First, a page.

This is how I started filming.
“It was in 2004, on a Sunday. Everyone was very upset, running around. There had been a tsunami – people had died and all the coastal villages were destroyed. At that time there were no cell phones, mail wasn’t working so great, and even the normal landline wasn’t really established. So everyone who was concerned about Auroville but who were abroad contacted auroville.org, the official website of Auroville, which I was managing at the time. I received thousands of mails, it was really tough to manage the inflow and let everyone know what was going on. So I made a CD with information, lists, pictures and so on for the press and a page on the auroville.org website to inform everyone about the Tsunami situation. It was really something. After doing all of this I got invited to the relief meetings, where Aurovilians and villagers were coming together to see how we could generate funds for the people impacted. There were so many things coming up. Wellpaper started to come up with women support groups making baskets out of newspaper, Upasana started to make these small dolls for fundraising, Abha from Shradhanjali made paper bags for collecting and distributing the essentials – it was a beautiful energy of everyone coming together in such difficult times.
I was so touched that I said to a friend at the time, ‘Someone should capture all of this on film,’ just out of a mood. He answered, ‘Then you should do that.’ I said that I didn’t even have a camera, and he was so casual: ‘Well Doris, then get one.’ A few years later I spoke to him about this conversation, which had such an impact on my life, and I told him: “You didn’t even ask me if I would have the money to purchase a camera.’ (laughs)
So I bought a camera, a friend of mine brought one from Germany, and I started out, having no clue how to operate this thing. I met a guy at the beach who was filming, his name was Basil, and I simply asked him if he could teach me. So in the mornings he taught me and in the afternoon I would practice the same by myself. It was fun, he only spoke French and I only spoke English so we mainly communicated with hands and noises.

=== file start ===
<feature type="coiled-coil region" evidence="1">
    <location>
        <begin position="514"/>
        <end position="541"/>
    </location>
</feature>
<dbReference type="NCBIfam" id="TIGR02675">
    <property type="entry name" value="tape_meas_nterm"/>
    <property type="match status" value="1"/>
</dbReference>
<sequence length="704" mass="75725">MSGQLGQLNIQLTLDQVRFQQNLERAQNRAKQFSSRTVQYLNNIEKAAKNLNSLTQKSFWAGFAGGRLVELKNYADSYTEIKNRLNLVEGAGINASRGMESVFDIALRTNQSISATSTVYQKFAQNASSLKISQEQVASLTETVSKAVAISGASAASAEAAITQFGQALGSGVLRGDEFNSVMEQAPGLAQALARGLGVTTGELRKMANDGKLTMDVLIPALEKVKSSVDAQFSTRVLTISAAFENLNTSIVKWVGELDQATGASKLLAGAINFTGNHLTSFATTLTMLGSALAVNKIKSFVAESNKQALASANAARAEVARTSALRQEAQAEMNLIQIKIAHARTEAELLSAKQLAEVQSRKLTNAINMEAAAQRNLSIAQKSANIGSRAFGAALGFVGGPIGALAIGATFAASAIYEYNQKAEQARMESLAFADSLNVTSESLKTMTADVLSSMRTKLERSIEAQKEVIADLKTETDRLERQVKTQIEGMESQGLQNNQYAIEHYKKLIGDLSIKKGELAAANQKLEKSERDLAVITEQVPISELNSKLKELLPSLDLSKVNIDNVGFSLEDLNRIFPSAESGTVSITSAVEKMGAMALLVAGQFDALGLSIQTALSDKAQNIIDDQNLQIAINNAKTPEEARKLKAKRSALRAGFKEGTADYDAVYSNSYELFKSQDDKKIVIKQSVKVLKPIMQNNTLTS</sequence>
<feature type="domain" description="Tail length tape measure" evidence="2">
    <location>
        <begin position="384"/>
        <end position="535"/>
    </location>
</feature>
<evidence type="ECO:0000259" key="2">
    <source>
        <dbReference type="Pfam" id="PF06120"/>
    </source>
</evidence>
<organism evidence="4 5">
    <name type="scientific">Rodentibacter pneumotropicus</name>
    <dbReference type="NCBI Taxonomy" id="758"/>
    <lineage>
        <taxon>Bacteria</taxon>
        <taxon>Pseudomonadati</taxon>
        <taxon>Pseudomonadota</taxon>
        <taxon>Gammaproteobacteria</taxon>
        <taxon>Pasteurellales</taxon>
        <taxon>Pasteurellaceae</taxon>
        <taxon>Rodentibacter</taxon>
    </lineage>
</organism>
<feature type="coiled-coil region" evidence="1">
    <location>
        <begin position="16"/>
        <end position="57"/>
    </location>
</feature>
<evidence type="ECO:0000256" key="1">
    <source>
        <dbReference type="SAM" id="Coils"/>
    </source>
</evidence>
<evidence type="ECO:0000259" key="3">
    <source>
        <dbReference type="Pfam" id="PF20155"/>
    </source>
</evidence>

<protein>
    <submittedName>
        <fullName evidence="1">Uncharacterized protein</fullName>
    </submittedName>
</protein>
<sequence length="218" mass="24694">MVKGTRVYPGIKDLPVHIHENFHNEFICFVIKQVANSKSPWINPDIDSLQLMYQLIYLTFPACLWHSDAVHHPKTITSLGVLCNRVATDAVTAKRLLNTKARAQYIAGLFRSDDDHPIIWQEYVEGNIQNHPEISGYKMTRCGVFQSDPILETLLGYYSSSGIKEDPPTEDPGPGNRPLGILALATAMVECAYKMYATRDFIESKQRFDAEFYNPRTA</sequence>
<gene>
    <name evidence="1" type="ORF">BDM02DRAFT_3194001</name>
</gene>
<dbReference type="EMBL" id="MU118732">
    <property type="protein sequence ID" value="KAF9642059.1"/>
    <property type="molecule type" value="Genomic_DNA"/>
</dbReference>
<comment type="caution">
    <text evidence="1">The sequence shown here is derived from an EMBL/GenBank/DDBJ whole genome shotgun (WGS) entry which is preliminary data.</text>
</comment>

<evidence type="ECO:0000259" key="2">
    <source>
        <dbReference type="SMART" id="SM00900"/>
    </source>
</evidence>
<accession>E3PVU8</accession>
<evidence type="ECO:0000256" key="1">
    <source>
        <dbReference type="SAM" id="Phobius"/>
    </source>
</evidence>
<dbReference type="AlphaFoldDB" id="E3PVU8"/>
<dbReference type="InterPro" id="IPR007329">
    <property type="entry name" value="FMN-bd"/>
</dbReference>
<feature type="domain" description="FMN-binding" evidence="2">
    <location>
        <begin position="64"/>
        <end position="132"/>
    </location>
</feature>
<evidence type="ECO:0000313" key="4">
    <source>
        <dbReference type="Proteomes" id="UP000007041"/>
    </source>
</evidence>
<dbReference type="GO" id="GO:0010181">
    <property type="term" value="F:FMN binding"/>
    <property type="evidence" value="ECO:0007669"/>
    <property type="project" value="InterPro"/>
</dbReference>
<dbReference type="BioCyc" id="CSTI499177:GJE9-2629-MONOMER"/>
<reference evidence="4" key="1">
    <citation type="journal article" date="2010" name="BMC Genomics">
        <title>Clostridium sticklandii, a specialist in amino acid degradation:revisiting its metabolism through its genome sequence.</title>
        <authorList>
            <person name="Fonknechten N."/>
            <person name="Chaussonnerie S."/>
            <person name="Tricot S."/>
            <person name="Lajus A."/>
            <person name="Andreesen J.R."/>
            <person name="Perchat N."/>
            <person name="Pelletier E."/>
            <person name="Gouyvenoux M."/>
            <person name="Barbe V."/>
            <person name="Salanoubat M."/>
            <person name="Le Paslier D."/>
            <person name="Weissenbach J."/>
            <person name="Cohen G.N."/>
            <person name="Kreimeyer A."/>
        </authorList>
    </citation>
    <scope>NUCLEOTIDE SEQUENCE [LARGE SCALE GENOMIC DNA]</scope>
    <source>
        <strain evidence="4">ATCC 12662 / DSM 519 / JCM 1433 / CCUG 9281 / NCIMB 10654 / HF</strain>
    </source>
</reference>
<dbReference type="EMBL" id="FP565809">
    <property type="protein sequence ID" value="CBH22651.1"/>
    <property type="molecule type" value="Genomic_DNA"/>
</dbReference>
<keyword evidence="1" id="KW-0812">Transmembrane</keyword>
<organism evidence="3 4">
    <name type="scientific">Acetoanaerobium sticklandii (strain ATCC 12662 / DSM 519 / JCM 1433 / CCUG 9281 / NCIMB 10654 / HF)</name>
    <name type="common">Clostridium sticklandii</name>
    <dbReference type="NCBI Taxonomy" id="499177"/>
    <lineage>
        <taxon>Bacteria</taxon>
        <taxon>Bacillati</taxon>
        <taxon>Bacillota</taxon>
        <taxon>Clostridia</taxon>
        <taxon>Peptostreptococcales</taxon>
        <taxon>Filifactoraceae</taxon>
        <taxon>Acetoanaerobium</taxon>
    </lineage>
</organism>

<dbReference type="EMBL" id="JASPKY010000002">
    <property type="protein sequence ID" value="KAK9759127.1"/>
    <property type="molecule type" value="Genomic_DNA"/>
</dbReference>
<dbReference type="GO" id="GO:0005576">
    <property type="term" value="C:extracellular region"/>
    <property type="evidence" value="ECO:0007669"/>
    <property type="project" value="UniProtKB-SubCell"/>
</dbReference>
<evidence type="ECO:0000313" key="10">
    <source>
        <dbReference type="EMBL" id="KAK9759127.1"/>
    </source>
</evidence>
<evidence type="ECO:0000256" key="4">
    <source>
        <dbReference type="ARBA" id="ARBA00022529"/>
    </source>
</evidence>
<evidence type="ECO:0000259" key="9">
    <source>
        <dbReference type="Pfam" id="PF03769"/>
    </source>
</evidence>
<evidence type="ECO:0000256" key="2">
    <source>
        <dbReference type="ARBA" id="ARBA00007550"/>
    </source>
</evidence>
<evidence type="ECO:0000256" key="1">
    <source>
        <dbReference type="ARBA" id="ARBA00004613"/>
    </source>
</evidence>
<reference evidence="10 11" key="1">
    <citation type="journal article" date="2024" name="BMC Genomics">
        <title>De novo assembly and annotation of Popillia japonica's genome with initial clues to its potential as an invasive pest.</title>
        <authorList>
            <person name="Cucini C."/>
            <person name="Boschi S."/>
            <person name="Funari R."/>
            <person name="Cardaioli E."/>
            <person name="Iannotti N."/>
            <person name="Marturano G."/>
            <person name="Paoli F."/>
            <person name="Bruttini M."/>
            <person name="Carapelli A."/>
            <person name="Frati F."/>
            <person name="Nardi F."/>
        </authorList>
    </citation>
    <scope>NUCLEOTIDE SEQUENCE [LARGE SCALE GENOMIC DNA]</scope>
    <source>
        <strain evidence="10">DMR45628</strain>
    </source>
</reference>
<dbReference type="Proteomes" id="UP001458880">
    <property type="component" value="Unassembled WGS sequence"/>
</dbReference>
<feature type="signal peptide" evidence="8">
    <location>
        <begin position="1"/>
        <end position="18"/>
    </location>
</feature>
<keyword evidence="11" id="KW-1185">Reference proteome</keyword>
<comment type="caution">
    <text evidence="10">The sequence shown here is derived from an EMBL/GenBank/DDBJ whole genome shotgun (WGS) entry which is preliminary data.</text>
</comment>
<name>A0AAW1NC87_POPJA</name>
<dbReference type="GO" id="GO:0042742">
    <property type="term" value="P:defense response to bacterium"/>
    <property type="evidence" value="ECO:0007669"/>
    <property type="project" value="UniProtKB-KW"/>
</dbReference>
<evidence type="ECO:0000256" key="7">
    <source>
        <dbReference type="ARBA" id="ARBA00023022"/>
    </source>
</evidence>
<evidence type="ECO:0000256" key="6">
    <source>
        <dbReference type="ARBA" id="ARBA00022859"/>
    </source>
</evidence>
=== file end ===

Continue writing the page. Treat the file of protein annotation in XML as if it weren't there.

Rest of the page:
So this is how the first movie got created about the project Tsunamica of Uma and Vimal. This is my first work. This is how I started filming.
The second project which shaped my work in Auroville was the Matrimandir drone flight. It started around the time when everyone was talking about drones and flight videos. A friend of mine called and said that there were Japanese people coming and they had this thing with them that flies and records, and did I want to come and watch? So of course I went, because it was something new. The funny thing was that these guys also didn’t have a clue. They unpacked it and in the first 5 minutes they crashed the thing. It was crooked and taking horrible, shaky pictures.
Maybe two months later a young guy contacted me, Ashwin a kid from Auroville, who had just finished his studies of robotics in Malaysia. As a final project, he built a drone which he then brought to Auroville. He sent a message to me, ‘I will bring the drone, do you want try flying?’ At the time flying drones was a grey area, there were no rules or regulations. We were not clear on how to do this, so we asked a friend who is a lawyer. He simply told us that in case they stop us we should say that Auroville is under government protection and that we are flying on government grounds. Luckily, nobody ever asked. So we secretly filmed in the morning, in the gardens of Matrimandir. One of the people working at the Matrimandir saw us and gave us a contact to a guest, Nick, who had a drone as well and knew how to fly it. I met him and asked him what he would charge and he answered, “I am always hungry,” so I got him lunch. We discussed what he would be interested in filming, and he wanted to film ‘this golden Matrimandir’, as he called it. Yeah, I agreed that that was a good idea.
The next morning at 6.30 am, we went to the gardens and we flew this drone of his. You could see that he knew what he was doing, he had a concept of how to shoot the video. The whole thing was two flights only.
So then I had his footage and the one from Ashwin, and I just cut that together, without a concept really. I showed that to Francis, my partner, and he said it was great, but that now, we should also go inside. So we got permission and I asked my friend Vimal for the job, as he is the best cameraman around. We filmed with a Steadicam inside. It was really difficult with the light, everything in there is dark and bright at the same time, and the yellowish tint on everything makes it really difficult. In the Inner Chamber, it took Vimal and Francis quite a long time to find the perfect positions to get the shots right.
Then I cut all of this together and Holger, who is a composer, passed by and I asked him whether he could give me some of his music. I showed him the video. After seeing it, he said in a flat tone of voice: “I need to make something for you.” Two days later I had a music clip.
So then we uploaded it. That was that.
This whole project was not planned – it just happened, and everyone who was involved says it is so amazing that it just happened like that. That was magical for us, because this is how it should be, that things come together like that.”